Melbourne’s Live At The Bowl series gives $27m boost to economy
Live At The Bowl, a concert series at the Sidney Myer Music Bowl, injected $27.26 million into the local economy, the venue’s operator Arts Centre Melbourne has revealed.
It was the Victorian government’s first major initiative to get live music back in Melbourne, with many labelling it a financial, creative and safety success.
It generated employment for 3,250 including artists, arts workers, production crew, security personnel, and food and beverage staff. The government’s financial support meant that 10 of the 79 events were free, and one-third cost $30 or less.
The season drew 97,843 music fans: 91% of ticket buyers travelled to the city for the event and 21% to support the return of live performance in Melbourne.
Just over 50% were first time ticket buyers to Arts Centre Melbourne while 56% of artists appeared on the Bowl stage for the first time.
“When the Victorian government announced its intention to provide the people of Victoria with a summer of hope and happiness, returning live experiences to the community after the impacts of COVID-19, we were delighted to throw up our hands to be involved,” Arts Centre Melbourne CEO Claire Spencer AM said.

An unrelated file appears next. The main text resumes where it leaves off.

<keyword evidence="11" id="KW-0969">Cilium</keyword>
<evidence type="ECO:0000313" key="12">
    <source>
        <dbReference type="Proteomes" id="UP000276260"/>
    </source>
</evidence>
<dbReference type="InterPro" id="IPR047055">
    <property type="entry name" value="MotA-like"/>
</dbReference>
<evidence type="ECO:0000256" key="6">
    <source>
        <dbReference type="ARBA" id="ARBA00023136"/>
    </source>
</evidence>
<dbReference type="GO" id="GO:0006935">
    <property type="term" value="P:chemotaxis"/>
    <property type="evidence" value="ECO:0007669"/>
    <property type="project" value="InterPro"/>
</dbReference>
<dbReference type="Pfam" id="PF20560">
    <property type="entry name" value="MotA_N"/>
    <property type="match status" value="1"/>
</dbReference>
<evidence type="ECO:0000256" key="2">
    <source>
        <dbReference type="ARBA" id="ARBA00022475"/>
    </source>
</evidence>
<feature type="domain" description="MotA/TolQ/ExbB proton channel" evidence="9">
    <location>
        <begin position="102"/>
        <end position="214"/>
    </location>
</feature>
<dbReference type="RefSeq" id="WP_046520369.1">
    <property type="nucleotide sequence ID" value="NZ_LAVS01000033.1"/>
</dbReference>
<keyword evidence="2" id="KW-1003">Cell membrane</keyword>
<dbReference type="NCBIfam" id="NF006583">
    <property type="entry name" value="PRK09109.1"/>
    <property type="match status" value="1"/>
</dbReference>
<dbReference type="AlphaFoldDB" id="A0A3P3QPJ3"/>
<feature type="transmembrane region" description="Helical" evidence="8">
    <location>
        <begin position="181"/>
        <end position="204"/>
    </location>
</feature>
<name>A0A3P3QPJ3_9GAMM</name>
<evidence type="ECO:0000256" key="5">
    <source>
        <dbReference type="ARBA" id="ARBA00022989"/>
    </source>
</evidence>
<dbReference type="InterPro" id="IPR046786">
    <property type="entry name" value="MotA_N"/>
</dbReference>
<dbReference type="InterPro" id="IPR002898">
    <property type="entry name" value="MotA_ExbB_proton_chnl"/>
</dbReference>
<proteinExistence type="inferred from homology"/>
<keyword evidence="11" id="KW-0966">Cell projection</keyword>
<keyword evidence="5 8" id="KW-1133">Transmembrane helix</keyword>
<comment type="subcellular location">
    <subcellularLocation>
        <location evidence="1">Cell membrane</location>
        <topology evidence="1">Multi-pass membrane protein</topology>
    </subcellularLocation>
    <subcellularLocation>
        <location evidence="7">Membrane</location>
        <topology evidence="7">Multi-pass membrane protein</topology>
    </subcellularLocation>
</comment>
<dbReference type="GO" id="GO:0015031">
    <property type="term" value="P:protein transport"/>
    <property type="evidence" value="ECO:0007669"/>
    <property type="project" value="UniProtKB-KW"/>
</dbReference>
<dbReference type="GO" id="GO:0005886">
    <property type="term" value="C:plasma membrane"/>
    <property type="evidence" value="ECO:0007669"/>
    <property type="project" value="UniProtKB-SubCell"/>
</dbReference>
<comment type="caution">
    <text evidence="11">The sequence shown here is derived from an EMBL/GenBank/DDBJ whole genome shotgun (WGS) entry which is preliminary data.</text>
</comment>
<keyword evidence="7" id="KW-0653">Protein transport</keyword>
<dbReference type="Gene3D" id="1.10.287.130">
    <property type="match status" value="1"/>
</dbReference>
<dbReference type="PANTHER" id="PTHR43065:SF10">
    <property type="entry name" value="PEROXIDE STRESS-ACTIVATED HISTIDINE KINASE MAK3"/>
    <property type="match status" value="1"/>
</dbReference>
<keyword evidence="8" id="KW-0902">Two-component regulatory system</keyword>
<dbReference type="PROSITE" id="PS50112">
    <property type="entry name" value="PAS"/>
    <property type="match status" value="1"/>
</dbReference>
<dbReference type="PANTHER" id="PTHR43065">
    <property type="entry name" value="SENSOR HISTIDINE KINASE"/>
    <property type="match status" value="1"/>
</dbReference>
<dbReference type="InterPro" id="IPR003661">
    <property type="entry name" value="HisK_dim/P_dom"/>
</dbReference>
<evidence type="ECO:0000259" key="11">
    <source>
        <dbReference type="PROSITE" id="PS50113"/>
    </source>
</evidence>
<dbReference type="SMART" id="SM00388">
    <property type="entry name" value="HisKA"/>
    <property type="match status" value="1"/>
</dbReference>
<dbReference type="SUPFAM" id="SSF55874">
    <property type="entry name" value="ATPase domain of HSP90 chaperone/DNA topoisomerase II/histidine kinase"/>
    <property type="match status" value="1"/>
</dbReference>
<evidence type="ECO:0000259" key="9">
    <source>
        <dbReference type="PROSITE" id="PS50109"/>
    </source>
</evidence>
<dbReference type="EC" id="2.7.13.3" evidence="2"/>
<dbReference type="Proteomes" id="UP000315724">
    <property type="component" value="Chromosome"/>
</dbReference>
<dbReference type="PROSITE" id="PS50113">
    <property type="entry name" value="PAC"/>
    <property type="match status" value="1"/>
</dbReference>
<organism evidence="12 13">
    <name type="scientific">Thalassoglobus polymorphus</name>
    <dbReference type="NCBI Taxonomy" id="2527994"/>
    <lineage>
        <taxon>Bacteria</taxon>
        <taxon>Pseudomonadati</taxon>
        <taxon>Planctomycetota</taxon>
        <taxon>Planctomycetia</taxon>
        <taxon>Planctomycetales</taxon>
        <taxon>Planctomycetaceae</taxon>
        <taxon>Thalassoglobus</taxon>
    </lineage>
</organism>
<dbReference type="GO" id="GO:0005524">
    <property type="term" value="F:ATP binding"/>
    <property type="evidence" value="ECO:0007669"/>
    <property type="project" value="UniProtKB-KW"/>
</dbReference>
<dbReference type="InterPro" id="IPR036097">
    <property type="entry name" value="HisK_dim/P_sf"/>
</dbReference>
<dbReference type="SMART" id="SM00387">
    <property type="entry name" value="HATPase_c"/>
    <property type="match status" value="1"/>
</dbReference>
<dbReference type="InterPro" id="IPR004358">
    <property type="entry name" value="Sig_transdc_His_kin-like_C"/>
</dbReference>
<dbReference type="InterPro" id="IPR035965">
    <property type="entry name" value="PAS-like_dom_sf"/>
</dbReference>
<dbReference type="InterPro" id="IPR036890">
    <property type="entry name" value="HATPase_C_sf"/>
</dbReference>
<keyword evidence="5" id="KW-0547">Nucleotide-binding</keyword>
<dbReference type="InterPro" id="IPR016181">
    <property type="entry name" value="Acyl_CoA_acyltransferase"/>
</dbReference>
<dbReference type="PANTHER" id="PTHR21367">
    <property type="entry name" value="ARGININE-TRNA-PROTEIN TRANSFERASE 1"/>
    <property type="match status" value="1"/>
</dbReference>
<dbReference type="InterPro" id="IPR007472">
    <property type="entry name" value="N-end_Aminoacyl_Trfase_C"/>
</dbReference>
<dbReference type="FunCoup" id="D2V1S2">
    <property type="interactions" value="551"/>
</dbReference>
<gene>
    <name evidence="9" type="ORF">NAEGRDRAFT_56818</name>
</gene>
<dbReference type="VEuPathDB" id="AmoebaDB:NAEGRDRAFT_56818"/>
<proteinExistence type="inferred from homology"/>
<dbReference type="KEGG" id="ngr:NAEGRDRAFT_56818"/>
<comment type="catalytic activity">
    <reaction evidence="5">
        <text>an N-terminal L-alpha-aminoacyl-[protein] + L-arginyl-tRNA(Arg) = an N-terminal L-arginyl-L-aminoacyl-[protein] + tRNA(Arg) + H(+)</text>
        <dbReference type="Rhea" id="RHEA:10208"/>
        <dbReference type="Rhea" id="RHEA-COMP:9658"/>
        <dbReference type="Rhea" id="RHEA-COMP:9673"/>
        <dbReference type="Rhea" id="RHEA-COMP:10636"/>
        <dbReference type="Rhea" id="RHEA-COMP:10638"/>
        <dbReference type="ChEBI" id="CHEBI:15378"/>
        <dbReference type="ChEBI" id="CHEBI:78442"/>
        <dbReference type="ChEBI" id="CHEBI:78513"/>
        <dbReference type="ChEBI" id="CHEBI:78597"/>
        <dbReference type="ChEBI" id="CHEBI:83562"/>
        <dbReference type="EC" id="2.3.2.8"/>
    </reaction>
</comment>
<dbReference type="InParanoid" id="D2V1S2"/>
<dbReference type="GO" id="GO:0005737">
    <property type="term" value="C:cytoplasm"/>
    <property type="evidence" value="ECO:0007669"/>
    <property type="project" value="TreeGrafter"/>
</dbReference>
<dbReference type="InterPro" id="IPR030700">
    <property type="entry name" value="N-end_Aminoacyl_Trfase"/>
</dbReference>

“With government support for Live at the Bowl, we could not have imagined how successful it would become. It has been our great privilege to transform one of Victoria’s most-loved outdoor venues into a symbol of joy and recovery.”
The shows included headliner sets by Ball Park Music, The Avalanches, Vika & Linda, The Cat Empire, Lime Coridale, Missy Higgins, Archie Roach, Spinifex Gum, Bernard Fanning, Mo’Ju with Orchestra Victoria, Running Touch, King Gizzard & The Lizard Wizard and Birds of Tokyo with the Melbourne Symphony Orchestra.
Events as part of the series included Music From The Home Front, Midsumma Festival Live, Synthony, Pasifix, Piknic Elektronik, Blaktivism and Rockwiz’s Really Really Good Friday.
A crowd survey about transforming the Bowl into a COVID Safe space – the main lawn was fitted with purpose-built private decks where all audience members were separated – saw 98% of attendees saying they were feeling safe and comfortable when attending a performance.